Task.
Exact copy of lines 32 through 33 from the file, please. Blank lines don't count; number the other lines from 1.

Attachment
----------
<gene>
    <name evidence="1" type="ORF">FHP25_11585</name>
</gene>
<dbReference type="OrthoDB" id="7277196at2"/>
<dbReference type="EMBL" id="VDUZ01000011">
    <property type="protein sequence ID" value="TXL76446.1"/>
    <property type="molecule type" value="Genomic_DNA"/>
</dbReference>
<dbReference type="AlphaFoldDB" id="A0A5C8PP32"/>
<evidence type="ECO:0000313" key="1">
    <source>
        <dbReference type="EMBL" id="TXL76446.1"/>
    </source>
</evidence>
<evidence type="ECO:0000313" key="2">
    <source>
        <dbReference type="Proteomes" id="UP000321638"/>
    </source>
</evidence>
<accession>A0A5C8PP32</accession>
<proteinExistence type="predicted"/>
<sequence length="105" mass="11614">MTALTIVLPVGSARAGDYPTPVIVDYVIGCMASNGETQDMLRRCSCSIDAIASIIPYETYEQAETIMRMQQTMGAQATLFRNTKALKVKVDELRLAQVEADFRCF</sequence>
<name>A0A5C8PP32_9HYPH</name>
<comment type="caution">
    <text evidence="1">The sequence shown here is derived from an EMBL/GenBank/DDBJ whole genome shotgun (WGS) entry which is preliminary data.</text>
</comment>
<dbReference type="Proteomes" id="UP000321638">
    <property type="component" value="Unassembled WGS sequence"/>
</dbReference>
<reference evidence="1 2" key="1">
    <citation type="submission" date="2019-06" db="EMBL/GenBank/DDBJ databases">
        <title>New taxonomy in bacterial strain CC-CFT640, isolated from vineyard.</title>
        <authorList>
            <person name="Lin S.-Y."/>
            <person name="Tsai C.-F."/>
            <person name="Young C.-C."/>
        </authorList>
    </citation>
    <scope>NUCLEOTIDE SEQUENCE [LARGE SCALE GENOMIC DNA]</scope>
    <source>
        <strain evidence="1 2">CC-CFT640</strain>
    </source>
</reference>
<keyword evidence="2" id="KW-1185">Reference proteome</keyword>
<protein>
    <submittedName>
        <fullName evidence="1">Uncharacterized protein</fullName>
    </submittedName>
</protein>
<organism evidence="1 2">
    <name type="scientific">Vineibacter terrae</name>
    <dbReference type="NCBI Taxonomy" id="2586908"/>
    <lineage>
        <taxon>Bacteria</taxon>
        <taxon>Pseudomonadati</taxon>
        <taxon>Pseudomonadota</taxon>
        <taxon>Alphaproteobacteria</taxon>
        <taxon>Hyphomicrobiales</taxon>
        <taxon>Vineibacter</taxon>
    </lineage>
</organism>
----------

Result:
        <title>New taxonomy in bacterial strain CC-CFT640, isolated from vineyard.</title>
        <authorList>